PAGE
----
Blackburn Buccaneer S.2 XW538/S, RAF No.16 Squadron, RAF Gutersloh

 

Hawker Typhoon lB RB389/I8-P ‘Pulverizer IV’, No.440 Sqn RCAF

 

Messerschmitt Bf 110E-2 G9+LN, Oblt. Heinz-Wolfgang Schnaufer

 

Westland Puma HC.1 XW220/AC, RAF No.72 Squadron, Aldergrove, 1997

 

Hawker Hurricane Mk.1 N2359/YB-J, ‘Winged Popeye’, RAF No.17 Sqn

 

Gloster Sea Gladiator N5519/G6A, No,802 NAS, HMS Glorious, 1939

 

Messerschmitt Bf 109E-4 ‘Yellow 1’ Oblt. Gerhard Schopfel, Battle of Britain

 

Curtiss Hawk 81-A-2 P8127 ‘White 47’, Robert ‘R.T’ Smith, 3rd Sqn AVG

 

North American P-51D Mustang 44-13586/C5-T ‘Hurry Home Honey’, USAAF

Vanguards

 

Volkswagen Beetle, Type 1 Export Saloon Horizon Blue

 

Land Rover Series 1 80” RAC Road Service Vehicle

 

Ford Escort Mk3 XR3 Prairie Yellow

 

Austin Se7en Deluxe, Vanden Plas ‘Mini’ Lord Austin’s Daughter Irene Austin, Princess Blue-Grey Metallic

Morris Minor 1000 The Lothians and Peebles Constabulary

 

Ford Cortina Mk3 2000E Automatic Sahara Beige

 

Ford Cortina Mk2 Twin Cam (Lotus) Red II

 

Rover P6 3500S Scarab Blue, Export Specification, RHD

 

Ford Escort Mk1 RS2000 Modena Green

 

Ford Sierra XR4i Strato Silver

 

Ford Capri 2300GT Mk1 1969 Tour de France Automobile

 

Ford Escort Mk2 RS1800 1979 Lombard RAC Rally of Great Britain

 

Sunbeam Alpine Series 2 Quartz Blue Metallic

 

Morris Minor 1000 Traveller Bermuda Blue

Original Omnibus

 

New Routemaster, Go-Ahead London, 88 Camden Town

 

New Routemaster, Go Ahead London, 88 Clapham Common

 

Wright Eclipse Gemini 2 Harry Potter Warner Bros. Studio Shuttle Bus

Others

 

Paddington Bear New Routemaster

 

Captain Scarlet Classic Spectrum Saloon Car

 

70th Anniversary of The Royal Wedding – Classic Mini

 

70th Anniversary of The Royal Wedding – Classic Routemaster

Bloodhound SSC Super Hauler

 

Corgi Christmas Super Hauler

Closing thoughts

Long time MAR readers will know that I have been a collector of Corgi models in the past and have been getting more and more restive with each underwhelming release announcement. I know many of you feel the same. I think that the thing I find most insulting to collectors is the pretence that the Corgi range is active and vibrant. Some honesty and openness about the role Hornby think Corgi has going forward would be welcome. Some of us have been Corgi Collectors since our childhood.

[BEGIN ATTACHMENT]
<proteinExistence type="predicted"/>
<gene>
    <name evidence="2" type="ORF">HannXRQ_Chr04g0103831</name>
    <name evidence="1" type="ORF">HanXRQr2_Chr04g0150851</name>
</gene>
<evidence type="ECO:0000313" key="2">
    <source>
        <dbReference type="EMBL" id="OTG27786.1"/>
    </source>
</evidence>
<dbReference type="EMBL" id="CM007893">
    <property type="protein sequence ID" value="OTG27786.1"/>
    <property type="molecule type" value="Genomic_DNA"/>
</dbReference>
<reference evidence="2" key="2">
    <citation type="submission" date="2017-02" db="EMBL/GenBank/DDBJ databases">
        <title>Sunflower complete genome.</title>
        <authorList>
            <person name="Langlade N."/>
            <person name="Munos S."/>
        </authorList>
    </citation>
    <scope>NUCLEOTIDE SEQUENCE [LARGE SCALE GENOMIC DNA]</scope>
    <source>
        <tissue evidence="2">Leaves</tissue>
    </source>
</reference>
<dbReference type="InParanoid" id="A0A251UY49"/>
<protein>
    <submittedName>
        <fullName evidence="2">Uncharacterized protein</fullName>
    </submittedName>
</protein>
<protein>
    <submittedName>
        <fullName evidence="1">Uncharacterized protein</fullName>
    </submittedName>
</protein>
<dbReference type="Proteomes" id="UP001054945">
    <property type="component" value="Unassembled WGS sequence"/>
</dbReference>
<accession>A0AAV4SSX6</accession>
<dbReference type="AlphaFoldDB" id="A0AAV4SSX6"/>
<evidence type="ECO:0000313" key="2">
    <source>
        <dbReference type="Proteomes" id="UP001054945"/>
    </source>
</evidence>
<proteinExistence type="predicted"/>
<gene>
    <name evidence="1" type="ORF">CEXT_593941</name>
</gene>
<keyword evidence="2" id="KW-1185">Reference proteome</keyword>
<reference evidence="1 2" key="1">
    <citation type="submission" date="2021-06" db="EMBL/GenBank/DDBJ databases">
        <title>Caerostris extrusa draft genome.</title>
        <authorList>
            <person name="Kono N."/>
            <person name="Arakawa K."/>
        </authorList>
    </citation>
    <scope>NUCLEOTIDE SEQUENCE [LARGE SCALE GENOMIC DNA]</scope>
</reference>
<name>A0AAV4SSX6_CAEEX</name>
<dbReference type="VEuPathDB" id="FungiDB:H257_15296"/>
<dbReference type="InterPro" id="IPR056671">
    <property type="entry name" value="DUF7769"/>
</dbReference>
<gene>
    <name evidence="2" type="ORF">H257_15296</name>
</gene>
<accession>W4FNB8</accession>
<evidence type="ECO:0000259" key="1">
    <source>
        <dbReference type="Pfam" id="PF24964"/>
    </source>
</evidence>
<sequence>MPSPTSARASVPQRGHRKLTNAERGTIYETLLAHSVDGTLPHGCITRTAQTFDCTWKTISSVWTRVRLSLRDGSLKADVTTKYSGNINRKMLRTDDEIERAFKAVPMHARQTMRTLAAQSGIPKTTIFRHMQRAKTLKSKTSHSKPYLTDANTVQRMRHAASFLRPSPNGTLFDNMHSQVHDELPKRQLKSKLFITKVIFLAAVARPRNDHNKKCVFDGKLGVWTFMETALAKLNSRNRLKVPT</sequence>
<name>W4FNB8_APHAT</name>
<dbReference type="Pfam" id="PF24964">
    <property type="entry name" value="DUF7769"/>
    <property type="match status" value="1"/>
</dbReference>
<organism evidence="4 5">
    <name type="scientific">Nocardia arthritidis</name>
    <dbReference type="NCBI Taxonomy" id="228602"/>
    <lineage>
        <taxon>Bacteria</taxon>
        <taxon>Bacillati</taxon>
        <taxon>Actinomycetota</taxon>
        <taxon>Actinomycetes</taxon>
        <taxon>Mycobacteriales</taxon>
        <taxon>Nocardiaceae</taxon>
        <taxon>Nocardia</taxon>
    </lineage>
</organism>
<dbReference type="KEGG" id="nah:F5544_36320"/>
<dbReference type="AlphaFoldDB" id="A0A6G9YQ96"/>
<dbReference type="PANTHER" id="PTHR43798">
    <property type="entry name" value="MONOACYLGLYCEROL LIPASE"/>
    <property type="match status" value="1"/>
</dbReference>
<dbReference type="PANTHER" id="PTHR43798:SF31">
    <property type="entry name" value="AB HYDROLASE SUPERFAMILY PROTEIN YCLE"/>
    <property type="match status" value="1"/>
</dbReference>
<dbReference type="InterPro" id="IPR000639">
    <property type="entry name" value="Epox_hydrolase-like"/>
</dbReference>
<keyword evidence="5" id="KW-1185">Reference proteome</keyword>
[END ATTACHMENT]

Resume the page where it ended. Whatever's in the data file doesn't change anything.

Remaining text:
What do you the reader think?

Last thought. If  Hornby can’t make anything of the range, it would surely be better to sell it to someone else who can?


We welcome your comments and questions.   Please go to our Model Auto Review Facebook page,  or email us at maronlineeditor @ gmail.com.

Atlas Dinky Collection – Morris Oxford, Mercedes 190 and Porsche 356

By Maz Woolley

This article was originally written for the first MAR Online site. It is one of the items which we have collected from the old site which is now turned off. It has been adapted to the new site. The models featured were issued some time ago.

The Atlas Dinky collection is made by Norev in China for Editions Atlas Group under licence from Dinky brand owners Mattel. All are reproductions and are not produced using original Dinky moulds. Many models in the UK collection have been of toys released in the UK, albeit that some have been finished in rare South African colours. A number have been based upon French Dinky models. In some cases these models were never released in the UK market.

159 Morris Oxford Saloon

 

This moulding first appeared numbered 40G in realistic single tone colours but in the mid-fifties Dinky changed the numbering to 159 and re-finished them in two-tone colours.
Atlas have chosen to release this model in what they call cerise and ivory. Others have called it maroon and cream. I don’t believe that BMC ever sold any Oxfords in a two-tone scheme like that used by Dinky.

This model was finally deleted by Dinky in 1959 long after the prototype had been replaced by the Farina saloons.

The Atlas reproduction is well done and although I would have preferred the cream and green finish the colours chosen are entirely authentic.

 


526 Mercedes 190 SL

 

As far as I can determine this French Dinky was never listed by Dinky UK for sale here.

Initially released in France as 24H in 1958 it was renumbered 526 in 1960 and stayed in production until 1963. When it was re-numbered in 1960 it gained windows and this is the version Atlas has chosen to model.

Again the reproduction is well made and for the UK collection Atlas have had the model painted in cream with a black hardtop which is one of the original colours. This model has previously been released in silver and black in the continental collection.


182 Porsche 356A Coupe

 

Here is another UK Dinky release though from the printed detail on the reproduction box I am sure it was sold across Europe.

This model was in production from 1958 to 1966 and appears to have been released with windows and to have retained the same number throughout.

Atlas has chosen to have the model painted in red with silver concave wheels and white tyres. Dinky also used this casting in red in the “Goodwood” sports car gift set, though in that case it had black tyres.